template <typename T> using MyVPtr = virtmem::VPtr<T, virtmem::SDVAlloc>;
MyVPtr<int> intVPtr;
MyVPtr<char> charVPtr;
// etc

In fact, this feature is already used by allocator classes:

The new auto keyword support means that we can further reduce the syntax quite a bit:

auto intVPtr = valloc.alloc<int>(); // automatically deduce correct type from allocation call

Another, small feature with C++11 support, is that nullptr can be used to assign a zero address to a virtual pointer.


Shouldn't I be worried about wear leveling when using the SD allocator?

Maybe, possibly not. A quick google reveales that most SD cards should have something called 'wear leveling', meaning that you probably don't have to worry about it. In any case, virtmem tries to reduce writes whenever possible. Furthermore, to get an indication of how much is written, have a look at the statistics functions.

How can I speed things up?

Several factors may influence the speed.

In general the fastest allocator is the SPI RAM allocator, followed by the multi SPI RAM allocator, SD allocator and serial allocator.

The speed of the first three all largely depend on SPI speeds. These are typically much higher on ARM based boards (e.g. Teensy 3.X) compared to AVR boards (e.g. Arduino Uno).

The speed of the serial allocator depends mainly on the baudrate. Increasing this number will signficantly improve read and write speeds. Note that even the AVR based boards can handle speeds much higher than the 115200 kbps that is sometimes marked as maximum speed. Also note that some boards, like Teensy 3.X and Arduino Due, have 'virtual serial ports', which are only limited by USB transfer speeds – not baudrates.

Finally, the convenience of virtual pointers will add some overhead compared to accessing data in regular memory. Beeing a software solution, more steps have to be performed for data access. Using virtual data locks can signifcantly reduce this overhead.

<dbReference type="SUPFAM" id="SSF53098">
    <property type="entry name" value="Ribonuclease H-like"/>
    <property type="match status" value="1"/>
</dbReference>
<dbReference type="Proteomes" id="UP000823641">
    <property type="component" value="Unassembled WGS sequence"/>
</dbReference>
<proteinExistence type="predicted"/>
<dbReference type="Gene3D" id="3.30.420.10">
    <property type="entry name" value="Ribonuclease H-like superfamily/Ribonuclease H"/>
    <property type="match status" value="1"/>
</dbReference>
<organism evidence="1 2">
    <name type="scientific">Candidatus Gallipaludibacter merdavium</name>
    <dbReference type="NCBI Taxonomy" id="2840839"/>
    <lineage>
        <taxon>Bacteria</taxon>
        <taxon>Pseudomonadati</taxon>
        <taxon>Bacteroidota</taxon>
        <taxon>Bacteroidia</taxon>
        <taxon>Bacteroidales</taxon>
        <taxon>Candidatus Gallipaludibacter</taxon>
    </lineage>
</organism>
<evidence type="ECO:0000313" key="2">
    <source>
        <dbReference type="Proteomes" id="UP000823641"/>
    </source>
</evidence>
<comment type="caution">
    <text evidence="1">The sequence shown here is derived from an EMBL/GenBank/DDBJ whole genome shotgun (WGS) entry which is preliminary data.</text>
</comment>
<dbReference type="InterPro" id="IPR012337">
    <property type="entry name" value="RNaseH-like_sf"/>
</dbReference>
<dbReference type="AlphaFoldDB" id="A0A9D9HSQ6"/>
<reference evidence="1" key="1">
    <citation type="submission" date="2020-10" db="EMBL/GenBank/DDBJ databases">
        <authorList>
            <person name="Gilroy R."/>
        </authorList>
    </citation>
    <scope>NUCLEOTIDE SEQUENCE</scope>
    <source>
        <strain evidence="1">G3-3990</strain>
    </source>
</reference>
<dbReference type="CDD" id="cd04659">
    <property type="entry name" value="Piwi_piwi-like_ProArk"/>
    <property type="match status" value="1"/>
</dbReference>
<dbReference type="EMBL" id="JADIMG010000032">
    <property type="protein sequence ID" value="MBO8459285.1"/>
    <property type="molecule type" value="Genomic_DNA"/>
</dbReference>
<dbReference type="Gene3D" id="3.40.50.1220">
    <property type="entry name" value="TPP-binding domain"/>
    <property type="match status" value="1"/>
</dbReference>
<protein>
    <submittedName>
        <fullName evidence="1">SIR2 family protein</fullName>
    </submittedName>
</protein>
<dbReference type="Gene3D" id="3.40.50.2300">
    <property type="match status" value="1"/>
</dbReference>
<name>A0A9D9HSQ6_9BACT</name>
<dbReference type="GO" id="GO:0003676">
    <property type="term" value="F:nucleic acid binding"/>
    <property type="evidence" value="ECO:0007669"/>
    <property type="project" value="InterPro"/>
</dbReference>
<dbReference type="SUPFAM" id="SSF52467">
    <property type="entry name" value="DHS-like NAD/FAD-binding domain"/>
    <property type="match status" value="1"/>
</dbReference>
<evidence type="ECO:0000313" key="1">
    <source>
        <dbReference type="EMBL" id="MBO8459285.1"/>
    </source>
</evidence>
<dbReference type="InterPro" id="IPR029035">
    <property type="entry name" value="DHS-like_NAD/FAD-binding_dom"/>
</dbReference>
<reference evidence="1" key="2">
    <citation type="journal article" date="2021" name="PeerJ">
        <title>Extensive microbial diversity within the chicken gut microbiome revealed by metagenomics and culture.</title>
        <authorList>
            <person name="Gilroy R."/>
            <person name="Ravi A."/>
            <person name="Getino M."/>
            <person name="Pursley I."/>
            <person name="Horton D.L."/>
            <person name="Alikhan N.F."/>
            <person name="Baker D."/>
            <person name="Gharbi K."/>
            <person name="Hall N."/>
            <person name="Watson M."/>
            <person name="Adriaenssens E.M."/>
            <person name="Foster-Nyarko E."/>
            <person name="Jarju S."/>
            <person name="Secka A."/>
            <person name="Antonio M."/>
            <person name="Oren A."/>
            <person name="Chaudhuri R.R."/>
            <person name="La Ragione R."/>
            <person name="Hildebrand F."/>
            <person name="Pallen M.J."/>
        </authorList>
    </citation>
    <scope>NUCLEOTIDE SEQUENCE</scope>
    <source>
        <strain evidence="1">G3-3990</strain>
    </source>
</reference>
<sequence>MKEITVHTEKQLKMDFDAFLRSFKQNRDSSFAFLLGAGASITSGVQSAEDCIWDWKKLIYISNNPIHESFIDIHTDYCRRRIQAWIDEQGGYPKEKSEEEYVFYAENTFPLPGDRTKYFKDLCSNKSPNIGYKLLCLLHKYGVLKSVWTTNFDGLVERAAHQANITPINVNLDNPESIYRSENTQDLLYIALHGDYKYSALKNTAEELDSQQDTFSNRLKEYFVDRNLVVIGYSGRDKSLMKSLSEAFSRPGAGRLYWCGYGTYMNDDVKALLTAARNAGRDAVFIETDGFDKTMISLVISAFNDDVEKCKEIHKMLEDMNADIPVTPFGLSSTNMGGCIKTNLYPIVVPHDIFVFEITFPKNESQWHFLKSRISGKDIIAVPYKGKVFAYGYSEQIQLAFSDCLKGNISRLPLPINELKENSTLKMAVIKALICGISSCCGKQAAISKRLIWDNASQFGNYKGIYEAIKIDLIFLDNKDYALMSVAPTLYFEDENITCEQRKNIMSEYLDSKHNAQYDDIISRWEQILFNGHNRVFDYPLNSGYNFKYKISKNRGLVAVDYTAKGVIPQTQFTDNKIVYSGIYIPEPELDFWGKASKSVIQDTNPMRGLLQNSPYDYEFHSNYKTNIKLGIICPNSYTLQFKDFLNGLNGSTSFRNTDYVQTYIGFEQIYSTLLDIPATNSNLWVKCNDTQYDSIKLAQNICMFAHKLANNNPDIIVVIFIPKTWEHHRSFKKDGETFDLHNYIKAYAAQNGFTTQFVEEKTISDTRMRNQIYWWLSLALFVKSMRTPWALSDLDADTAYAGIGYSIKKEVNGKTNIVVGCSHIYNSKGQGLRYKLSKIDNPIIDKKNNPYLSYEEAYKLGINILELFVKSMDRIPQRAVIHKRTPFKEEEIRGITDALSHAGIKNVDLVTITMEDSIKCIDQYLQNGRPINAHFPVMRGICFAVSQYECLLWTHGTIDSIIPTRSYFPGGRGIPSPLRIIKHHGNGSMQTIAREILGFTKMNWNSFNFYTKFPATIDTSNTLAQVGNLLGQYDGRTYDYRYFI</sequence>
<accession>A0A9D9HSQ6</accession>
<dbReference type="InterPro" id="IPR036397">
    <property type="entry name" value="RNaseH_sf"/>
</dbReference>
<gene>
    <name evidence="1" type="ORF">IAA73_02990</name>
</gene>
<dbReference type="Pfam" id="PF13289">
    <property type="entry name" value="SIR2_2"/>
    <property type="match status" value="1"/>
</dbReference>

See also

I'm getting compile errors about ambiguous types!?

When accessing virtual data, a proxy class is returned. This class behaves as much as the data as possbile, but sometimes the compiler needs some help. Simply casting it to the right type should be enough:

int a = static_cast<int>(*vptr);

I am using the serial allocator and my sketch seems to be stuck!?

The serial allocator needs to be connected with a computer which runs a script (virtmem/extras/ During initialization of the allocator it will wait for an connection indefinitely. For more information, please see the documentation about the serial alloactor.

What's the deal with SerialVAllocP vs SerialVAlloc, SDVAllocP vs SDVAlloc etc.?

All allocators are template classes. This was mainly done so that memory page settings can be configured, for instance:

However, often we don't need to configure anything, and the default is fine:

We don't actually have to specify virtmem::DefaultAllocProperties to stay with defaults:

virtmem::SDVAllocP<> valloc; // as above

To shorten it further, the 'non P' allocator shortcuts were made:

virtmem::SDVAlloc valloc; // as above, but no need for '<>'

Note that allocators such as virtmem::MultiSPIRAMVAllocP always require template parameters, hence, only a 'P version' exists.


Some benchmarking results are shown below. Note that these numbers are generated with very simple, and possibly not so accurate tests, hence they should only be used as a rough indication (source code can be found in virtmem/examples/benchmark).

Allocator Teensy 3.2 (96 MHz) Teensy 3.2 (144 MHz) Arduino Uno
Read / Write (kB/s) Read / Write locks (kB/s) Read / Write (kB/s) Read / Write locks (kB/s) Read / Write (kB/s) Read / Write locks (kB/s)
Native (write only) 13333 20000 970
virtmem::StaticVAllocP 333 / 228 6000 / 7900 458 / 313 8905 / 11607 25 / 22 265 / 357
virtmem::SerialVAllocP 227 / 152 500 / 373 250 / 182 496 / 378 5 / 2 (14 / 9) 6 / 4 (30 / 20)
virtmem::SDVAllocP 266 / 70 1107 / 98 347 / 72 1102 / 91 23 / 15 156 / 44
virtmem::SPIRAMVAllocP 284 / 193 1887 / 1159 380 / 253 2083 / 1207 23 / 19 150 / 118

Some notes:

  • Tests were performed with- and without virtual data locks.
  • Native: Write speeds using a simple loop with a buffer. These results can be seen as a reference when regular (non virtual) data is used.
  • Data from static allocator is useful to measure overhead from virtual pointers.
  • Serial Arduino baudrates: 115200 bps and 1000000 bps (italic)
  • SD/SPI RAM: measured at maximum SPI speeds. For SPI RAM a 23LCV1024 chip was used.


Copyright (c) 2015-2016, Rick Helmus